Jeremy, can you tell me who CL is and why you love her?
How did you guys meet?
CL: Well, I wore his Adidas shoes in my very first video, and you [Jeremy] saw it on the Internet, and someone from Adidas contacted you?
Scott: I was coming to Korea for Adidas and I said, “I want to do a shoot with her. I want to meet her. I love her. I’m obsessed!” They set up a photo shoot for us so we could meet and do something.Actually, the first video was “Fire”?
Scott: So there were pieces from my own collection in the video and we just instantly clicked. I came dancing into the studio…
CL: We had so much fun. I still remember that day.
Scott: And somehow she coaxed me within a few days to go onstage with her to perform in Korean — which I don’t speak!
CL: You were good!
Scott: And I somehow rapped or sang in Korean.
CL: Yeah. The youngest girl in my band, because we were performing at a club, couldn’t come in.
Scott: She was underage so I took her part. It was a lot of fun. We have many good memories, and we’ve had many, many, many since then — not with me onstage though!
Jeremy, what is your definition of luxury?
Scott: For me, the things that are luxurious are things that are rare. It’s not really about how much something costs or whether it’s “limited edition”; it’s about how special it is. It could be a mass-produced thing. It doesn’t need to be expensive. And maybe that’s why it has changed: it’s not so much about the most expensive materials and the most expensive workmanship and the most amount of time you can say something took to make. Of course I realize that’s not a bad thing, but it can also just become heavy and old. You can make something that’s very “all that” but still ugly and not special.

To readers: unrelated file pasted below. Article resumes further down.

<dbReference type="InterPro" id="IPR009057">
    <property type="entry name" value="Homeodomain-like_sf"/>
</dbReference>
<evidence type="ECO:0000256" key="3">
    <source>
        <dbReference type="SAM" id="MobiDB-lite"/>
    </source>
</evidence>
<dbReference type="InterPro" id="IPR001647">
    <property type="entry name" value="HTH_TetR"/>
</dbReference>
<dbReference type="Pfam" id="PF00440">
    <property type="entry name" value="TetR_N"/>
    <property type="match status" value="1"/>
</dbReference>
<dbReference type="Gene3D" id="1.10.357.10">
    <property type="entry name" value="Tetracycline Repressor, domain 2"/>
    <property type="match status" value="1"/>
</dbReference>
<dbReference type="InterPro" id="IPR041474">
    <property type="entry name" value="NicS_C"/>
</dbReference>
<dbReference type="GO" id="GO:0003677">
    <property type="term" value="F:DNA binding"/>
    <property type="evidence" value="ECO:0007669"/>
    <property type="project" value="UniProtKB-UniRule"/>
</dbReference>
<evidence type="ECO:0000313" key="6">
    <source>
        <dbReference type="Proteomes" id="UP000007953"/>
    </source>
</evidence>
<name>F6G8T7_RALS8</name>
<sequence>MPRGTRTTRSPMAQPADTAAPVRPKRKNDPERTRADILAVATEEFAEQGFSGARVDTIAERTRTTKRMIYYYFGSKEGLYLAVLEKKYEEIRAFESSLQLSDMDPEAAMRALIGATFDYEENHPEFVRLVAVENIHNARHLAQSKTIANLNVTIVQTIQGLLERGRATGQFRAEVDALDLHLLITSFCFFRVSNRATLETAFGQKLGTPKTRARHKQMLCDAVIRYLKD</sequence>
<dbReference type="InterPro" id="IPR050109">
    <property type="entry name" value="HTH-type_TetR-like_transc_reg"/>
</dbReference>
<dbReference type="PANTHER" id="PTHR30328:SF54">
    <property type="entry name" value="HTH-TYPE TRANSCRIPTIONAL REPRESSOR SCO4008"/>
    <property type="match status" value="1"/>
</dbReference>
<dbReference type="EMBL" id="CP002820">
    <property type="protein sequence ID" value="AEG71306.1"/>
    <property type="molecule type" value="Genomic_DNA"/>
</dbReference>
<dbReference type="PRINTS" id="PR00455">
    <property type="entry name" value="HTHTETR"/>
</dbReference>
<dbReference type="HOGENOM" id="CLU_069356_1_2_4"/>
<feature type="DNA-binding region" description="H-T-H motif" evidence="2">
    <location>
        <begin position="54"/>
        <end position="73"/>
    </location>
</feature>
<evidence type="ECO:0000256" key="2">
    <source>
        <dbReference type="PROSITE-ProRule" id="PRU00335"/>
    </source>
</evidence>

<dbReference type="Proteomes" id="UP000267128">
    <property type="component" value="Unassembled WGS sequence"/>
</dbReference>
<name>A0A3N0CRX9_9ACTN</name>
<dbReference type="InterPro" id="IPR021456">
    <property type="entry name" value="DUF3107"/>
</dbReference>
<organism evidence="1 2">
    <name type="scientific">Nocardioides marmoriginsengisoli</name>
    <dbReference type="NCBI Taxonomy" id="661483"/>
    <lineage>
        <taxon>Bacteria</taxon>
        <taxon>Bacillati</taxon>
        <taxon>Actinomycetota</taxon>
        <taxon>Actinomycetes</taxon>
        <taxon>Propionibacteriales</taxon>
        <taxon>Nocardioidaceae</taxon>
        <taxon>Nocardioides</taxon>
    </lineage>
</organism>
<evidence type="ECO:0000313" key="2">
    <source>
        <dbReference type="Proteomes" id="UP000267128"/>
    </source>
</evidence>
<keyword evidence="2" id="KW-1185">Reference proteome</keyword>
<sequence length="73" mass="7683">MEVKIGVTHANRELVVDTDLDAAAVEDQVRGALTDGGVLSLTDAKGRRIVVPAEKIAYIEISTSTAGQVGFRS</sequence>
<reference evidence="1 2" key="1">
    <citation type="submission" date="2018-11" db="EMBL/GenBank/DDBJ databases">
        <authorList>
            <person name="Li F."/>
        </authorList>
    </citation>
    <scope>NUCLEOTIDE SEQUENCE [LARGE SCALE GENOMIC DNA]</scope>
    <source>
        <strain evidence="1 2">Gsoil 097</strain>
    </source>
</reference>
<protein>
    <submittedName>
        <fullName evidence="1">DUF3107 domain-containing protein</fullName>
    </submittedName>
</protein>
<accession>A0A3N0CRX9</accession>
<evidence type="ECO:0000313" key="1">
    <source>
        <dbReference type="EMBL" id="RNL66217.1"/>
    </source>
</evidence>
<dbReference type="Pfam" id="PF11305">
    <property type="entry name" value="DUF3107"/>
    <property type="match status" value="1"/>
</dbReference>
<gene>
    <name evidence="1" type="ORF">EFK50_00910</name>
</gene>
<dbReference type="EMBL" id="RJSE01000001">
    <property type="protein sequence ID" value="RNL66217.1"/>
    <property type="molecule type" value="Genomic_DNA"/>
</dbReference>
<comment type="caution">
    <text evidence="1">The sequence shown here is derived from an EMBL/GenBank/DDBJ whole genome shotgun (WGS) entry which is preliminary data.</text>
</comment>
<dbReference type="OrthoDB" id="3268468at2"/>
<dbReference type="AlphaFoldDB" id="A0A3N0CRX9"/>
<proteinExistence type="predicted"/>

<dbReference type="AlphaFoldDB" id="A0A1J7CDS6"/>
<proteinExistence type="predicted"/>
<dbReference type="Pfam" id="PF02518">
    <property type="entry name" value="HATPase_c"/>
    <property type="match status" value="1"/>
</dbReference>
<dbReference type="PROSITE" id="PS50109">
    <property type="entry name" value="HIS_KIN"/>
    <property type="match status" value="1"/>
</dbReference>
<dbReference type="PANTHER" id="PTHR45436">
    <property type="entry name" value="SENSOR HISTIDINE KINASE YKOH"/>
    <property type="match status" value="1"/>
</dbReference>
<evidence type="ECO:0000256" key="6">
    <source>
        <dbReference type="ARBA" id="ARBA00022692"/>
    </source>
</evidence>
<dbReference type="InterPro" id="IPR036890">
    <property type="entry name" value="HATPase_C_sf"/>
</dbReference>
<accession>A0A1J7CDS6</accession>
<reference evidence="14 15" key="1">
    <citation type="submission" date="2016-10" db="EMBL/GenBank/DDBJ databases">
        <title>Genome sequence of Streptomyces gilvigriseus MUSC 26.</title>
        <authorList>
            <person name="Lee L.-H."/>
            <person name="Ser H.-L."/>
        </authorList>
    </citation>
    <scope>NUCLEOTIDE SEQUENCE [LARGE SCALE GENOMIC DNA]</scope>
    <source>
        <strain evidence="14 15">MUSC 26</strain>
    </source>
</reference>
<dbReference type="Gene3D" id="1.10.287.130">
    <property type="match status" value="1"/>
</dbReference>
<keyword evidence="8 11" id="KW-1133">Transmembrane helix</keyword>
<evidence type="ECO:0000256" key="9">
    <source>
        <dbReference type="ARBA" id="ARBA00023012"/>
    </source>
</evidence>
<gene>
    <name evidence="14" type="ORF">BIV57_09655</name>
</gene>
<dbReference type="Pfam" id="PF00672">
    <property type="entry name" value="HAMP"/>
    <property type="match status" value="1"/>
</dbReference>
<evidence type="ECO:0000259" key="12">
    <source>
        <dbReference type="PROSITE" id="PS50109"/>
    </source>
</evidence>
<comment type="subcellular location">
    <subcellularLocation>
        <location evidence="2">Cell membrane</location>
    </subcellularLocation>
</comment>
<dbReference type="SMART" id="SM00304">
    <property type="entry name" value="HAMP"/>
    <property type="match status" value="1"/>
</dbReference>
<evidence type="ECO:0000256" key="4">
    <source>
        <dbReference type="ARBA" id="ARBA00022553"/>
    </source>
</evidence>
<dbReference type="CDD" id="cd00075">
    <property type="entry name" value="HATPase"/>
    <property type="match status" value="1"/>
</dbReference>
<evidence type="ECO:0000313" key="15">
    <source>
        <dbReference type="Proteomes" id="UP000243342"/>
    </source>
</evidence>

Do you see changes in the luxury market in terms of newer designers moving in?
Scott: I never really thought about it. There’s obviously a younger crop of designers, and I think that means a younger crop of clientele. There’s a generational shift of what someone 20-35 thinks is special, beautiful, rare, unique and luxurious versus someone who’s 45, 55, 60, who’s been that customer for a while. That’s why, when I make things, I try to make something that you’ve never seen before. Even if it’s using things you are familiar with. I’m all about that, because that’s iconography — a way to communicate with the masses. You can speak to more people while making hybrids of things that are special and unique.
What you’ve been doing with Moschino is so fun. How do you balance that playfulness with luxury?
Scott: Honestly, I have the best manufacturing and the best quality at my fingertips, so it’s just like, “I’m going to make that giant milkshake into a purse.” I can do it and make it with beautiful quality. I can take these very pop ideas and then they have this dichotomy: the way they’re made does follow the tradition of “luxury.” I’m just giving it a new image, to a degree; a different take, as opposed to an alligator purse.
Do you feel like you need a celebrity or a recognizable face for a luxury line these days?